Saturday, November 14, 2009

Yoga People

...At least those who come to Mysore, all seem to be similarly peaceful, intelligent, receptively kind, and funny people. Maybe it's the India talking, but nearly every traveler I have met in this town thus far have been truly pleasant, with the exception of my brief shala-mate Peter from England. Peter the depressed alcoholic with a seemingly low sanity fuse. Peter who is running away from a an ex-girlfriend like so many other men of his ripening age who travel to India. Peter who smokes mysterious things in the kitchen, wears his shoes in the house, and drunkenly steams around all day. I have arranged to move into a tiny apartment with amazing light, at an amazing price with an amazing tiny garden out front, complete with no possibility of safety-compromising room mates. It reminds me of the little houses my Aunt Kathy likes to live in, a quaint abode with balanced energy and abundant charms. I will have to furnish it myself, but since it looks like I will actually be staying in Mysore through approximately the middle of February before traveling around, the twenty dollars or so that will go into purchasing bed, stove, and sitting arrangements will be well worth it.

I have been taking a little time away from studying for a day or two, and have opted to cut my language classes down to only a few days a week, due to my brain having felt like a sopping sponge, heavy with theory and the goo that starts to coat your brain after having been here, in the boot-camp equivalent of yoga, for a bit. I've noticed that my need to "chill out" has grown exponentially, or perhaps I'm just feeling more indulgent than I have in a while. I don't feel lazy, but I do feel the need to keep things very simple. And poetic! All I have been dying to read since getting to Mysore has been pungent with reality, but I have switched recently to craving wordy novels and tea like I once craved Archie Comics and chocolate chips.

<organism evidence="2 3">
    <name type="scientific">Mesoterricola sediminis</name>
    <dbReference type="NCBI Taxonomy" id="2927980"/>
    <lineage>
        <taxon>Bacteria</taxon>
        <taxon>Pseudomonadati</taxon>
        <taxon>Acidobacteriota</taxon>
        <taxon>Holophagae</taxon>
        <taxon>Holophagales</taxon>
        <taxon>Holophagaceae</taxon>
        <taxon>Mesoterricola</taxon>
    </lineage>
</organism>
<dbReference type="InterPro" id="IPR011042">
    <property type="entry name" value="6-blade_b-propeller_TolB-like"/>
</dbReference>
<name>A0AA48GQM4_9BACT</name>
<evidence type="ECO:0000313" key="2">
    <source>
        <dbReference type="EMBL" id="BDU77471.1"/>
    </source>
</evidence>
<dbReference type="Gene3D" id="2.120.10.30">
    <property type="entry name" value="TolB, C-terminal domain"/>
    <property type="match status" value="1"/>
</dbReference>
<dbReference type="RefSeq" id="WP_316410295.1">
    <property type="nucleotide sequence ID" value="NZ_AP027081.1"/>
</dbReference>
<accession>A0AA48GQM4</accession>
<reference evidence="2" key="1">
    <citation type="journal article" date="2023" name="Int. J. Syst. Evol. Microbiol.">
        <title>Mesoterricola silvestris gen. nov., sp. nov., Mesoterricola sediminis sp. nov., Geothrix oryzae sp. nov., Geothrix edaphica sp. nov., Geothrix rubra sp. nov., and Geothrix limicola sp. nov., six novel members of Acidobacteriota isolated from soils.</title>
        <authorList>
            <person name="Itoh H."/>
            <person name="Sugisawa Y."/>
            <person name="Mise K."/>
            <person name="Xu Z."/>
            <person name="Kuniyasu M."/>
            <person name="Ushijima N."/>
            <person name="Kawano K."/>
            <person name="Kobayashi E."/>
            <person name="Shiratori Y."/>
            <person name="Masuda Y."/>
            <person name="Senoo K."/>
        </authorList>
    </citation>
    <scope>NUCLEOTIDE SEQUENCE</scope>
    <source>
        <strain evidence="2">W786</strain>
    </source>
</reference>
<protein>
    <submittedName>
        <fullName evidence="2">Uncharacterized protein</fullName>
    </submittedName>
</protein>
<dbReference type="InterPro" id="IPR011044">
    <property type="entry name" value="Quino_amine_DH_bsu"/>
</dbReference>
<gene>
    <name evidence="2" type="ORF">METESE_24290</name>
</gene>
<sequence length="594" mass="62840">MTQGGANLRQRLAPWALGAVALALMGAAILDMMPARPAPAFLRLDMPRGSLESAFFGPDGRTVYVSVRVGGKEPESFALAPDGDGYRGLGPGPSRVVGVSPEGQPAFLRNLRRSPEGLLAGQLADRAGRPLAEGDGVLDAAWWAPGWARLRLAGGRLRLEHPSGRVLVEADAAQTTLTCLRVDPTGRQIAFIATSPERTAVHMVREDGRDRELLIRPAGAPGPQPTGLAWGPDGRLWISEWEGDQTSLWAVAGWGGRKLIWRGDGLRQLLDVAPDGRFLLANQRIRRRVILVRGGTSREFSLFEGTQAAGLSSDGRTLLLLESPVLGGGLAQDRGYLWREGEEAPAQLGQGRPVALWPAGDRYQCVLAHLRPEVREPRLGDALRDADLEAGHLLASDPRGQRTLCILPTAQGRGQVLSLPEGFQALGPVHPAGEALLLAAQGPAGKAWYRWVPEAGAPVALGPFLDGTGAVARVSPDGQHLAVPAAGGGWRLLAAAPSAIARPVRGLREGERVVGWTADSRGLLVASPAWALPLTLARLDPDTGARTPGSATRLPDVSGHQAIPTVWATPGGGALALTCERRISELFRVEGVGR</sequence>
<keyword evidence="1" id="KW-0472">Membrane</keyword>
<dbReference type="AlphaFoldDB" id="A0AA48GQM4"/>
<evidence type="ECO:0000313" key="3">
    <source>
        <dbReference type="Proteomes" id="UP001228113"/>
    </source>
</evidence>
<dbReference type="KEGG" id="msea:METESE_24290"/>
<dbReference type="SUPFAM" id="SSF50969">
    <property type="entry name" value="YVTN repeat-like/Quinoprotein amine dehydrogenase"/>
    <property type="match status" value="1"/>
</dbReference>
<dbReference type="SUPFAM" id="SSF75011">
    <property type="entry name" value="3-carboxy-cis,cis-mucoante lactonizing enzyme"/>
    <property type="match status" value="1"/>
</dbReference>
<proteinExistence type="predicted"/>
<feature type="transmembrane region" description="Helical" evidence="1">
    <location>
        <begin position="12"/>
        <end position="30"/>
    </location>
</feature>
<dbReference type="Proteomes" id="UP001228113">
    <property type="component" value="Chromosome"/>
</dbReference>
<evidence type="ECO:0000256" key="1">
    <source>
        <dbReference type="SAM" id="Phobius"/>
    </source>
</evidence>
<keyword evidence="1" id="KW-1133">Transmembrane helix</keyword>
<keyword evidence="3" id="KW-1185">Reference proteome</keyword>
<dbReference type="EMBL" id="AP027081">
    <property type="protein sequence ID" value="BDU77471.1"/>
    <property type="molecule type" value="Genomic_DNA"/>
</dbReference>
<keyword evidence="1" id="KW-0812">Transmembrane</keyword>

I have had to adjust my diet to fit India. In Seattle I consumed coffee with soy milk, tuna salads and gargantuan green salads, Kombucha and good wine. Here I drink tulsi tea, coconut milk, and an abundance of foods from the whole-milk-from-cows food group (a reasonably ethical staple here). I eat loads of fresh papaya, chickoo and pomegranate. I eat coconut chutney and curry with everything: idlis, set dosas, thali meals, lemon rice, and vadas. I have porridge with ghee and jaggery for breakfast most days. The shift has been somewhat dramatic, causing all sorts of rearranging and stagnation in my body, both emotionally and physically. The teeny mirror in the shala isn't large enough to tell if I look as different as I feel. This lack of winter downtime has been somewhat of a scrambler as well. I am skipping a season entirely, it seems, and am therefor throwing my inner clock for a loop. It is like forgetting to sleep, or missing a period, or going up or down too fast in an elevator. Those rides at the carnival were thrilling, but nothing compares to riding out culture shock.

1 comment:

  1. Wren, I am so curious about your dreams! I hope you are keeping a dream journal - I can only imagine how much rich material is fomenting within along with all the other transformative expressions you are experiencing. We can do dream exploration when you get back - if you are interested. Keeping you in my thoughts - can hardly wait to see pictures of the new place. Love to you, Liz